Now that Donald Trump has won the right to gold-plate his name on the White House, Republicans finally have their long-awaited chance to scrap Obamacare and pass their own version of health reform. How exactly they’ll approach that task is still unclear. But it seems safe to bet the process is going to be a struggle for Congress—and very, very ugly for consumers.
At the moment, the GOP basically has three routes to repeal the Affordable Care Act. First, it could try to work with moderate Democrats to simultaneously abolish and replace Obamacare in one fell swoop. Second, Senate Majority Leader Mitch McConnell could cave to conservative demands and nuke the filibuster, giving Republicans in his chamber the power to pass legislation with a bare majority (come 2017, the party should hold 52 seats). Alternatively, it could use the Senate’s budget reconciliation process to repeal most—but probably not all—of Obamacare’s big planks with just 51 votes and promise to come up with a replacement later.
Right now, option three seems most plausible. A bipartisan bill would take a while to craft, which would anger conservatives craving swift action and would require finding at least eight cooperative Democrats, which seems unlikely. Meanwhile, McConnell appears hesitant to eliminate the filibuster, since doing so could come back to haunt Republicans should they ever lose control of the government. “I don’t think we should act as if we’re going to be in the majority forever,” he’s said.
Relying on reconciliation, which prevents filibusters against budget bills, would be far simpler. Congressional Republicans already used the procedure early this year to pass a bill that would have repealed most of the Affordable Care Act’s important sections. President Obama vetoed it, of course. But McConnell and House Speaker Paul Ryan could just dust off the text and send it back to the White House for President Trump’s signature.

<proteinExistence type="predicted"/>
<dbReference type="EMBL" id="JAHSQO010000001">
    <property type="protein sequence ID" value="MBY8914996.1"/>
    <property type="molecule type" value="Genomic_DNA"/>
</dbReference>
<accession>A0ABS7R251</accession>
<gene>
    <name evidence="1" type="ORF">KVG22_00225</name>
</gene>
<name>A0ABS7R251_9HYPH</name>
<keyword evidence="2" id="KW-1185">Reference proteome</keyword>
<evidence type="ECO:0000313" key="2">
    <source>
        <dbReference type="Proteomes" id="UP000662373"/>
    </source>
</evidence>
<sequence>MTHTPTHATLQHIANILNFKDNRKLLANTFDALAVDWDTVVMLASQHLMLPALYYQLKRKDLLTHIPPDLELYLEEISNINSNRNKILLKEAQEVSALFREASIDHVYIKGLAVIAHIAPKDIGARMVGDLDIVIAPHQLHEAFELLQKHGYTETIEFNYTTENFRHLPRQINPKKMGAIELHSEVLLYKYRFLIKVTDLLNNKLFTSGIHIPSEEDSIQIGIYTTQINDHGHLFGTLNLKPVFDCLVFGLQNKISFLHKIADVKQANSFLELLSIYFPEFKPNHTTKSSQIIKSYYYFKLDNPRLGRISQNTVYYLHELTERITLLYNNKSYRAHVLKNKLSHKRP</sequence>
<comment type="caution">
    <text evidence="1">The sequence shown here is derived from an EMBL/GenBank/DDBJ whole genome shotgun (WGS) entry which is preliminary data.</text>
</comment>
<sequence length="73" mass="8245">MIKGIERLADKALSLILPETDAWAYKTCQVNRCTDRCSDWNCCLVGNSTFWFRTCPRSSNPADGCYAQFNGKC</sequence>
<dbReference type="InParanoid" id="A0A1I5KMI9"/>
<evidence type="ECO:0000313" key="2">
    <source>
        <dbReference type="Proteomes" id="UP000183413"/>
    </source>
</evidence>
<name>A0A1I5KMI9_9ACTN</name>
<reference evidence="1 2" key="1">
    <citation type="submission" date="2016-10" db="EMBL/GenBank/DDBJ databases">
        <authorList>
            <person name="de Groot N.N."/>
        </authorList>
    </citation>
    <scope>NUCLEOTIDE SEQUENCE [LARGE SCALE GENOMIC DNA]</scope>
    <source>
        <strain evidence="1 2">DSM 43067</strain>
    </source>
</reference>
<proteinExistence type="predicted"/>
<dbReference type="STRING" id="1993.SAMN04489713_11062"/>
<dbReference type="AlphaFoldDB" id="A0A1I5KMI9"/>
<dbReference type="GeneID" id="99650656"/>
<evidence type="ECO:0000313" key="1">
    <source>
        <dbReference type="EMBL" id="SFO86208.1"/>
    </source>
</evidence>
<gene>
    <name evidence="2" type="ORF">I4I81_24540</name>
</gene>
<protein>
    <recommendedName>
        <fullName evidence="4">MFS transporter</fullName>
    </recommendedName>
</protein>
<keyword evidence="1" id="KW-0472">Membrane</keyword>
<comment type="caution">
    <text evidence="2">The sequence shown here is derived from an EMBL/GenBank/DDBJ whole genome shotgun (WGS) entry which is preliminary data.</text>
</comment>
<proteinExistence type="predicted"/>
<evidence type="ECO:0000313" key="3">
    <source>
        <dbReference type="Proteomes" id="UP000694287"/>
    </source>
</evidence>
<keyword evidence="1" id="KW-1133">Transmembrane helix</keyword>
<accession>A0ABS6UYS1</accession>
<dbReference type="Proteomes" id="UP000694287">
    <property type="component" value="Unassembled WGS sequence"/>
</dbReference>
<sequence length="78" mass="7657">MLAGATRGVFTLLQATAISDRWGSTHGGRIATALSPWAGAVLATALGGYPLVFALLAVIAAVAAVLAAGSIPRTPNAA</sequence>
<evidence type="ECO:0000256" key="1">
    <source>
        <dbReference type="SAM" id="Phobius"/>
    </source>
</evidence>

Republicans would probably not be able to repeal all of Obamacare that way, because reconciliation can only be used on matters that affect the budget, which typically means tax and spending legislation, not changes to regulation. The bill Congress passed in January, for instance, would have stopped Washington from operating the health care exchanges, cut the Affordable Care Act’s insurance subsidies, eliminated the individual mandate’s tax penalties for those who don’t buy coverage, and reversed the Medicaid expansion, among other changes. But it left in place a whole host of rules, including the ones forcing insurers to cover consumers with pre-existing conditions. Some conservatives have begun to argue that because Obamacare’s provisions are all meant to work in concert, the Senate should be able to use reconciliation to junk the entire act in the future. But that’s certainly not the mainstream view at the moment, and the Senate parliamentarian might well reject it.
Nixing Obamacare’s spending but leaving in place its numerous regulations would lay waste to the individual insurance market. Sick patients would seek coverage, driving up costs for carriers and making premiums unaffordable for many, if not most, families. That’s why the bill Congress passed phased out the law over a couple of years, creating a transition period during which politicians could come up with a substitute. Presumably, that’s what the House and Senate will do once again.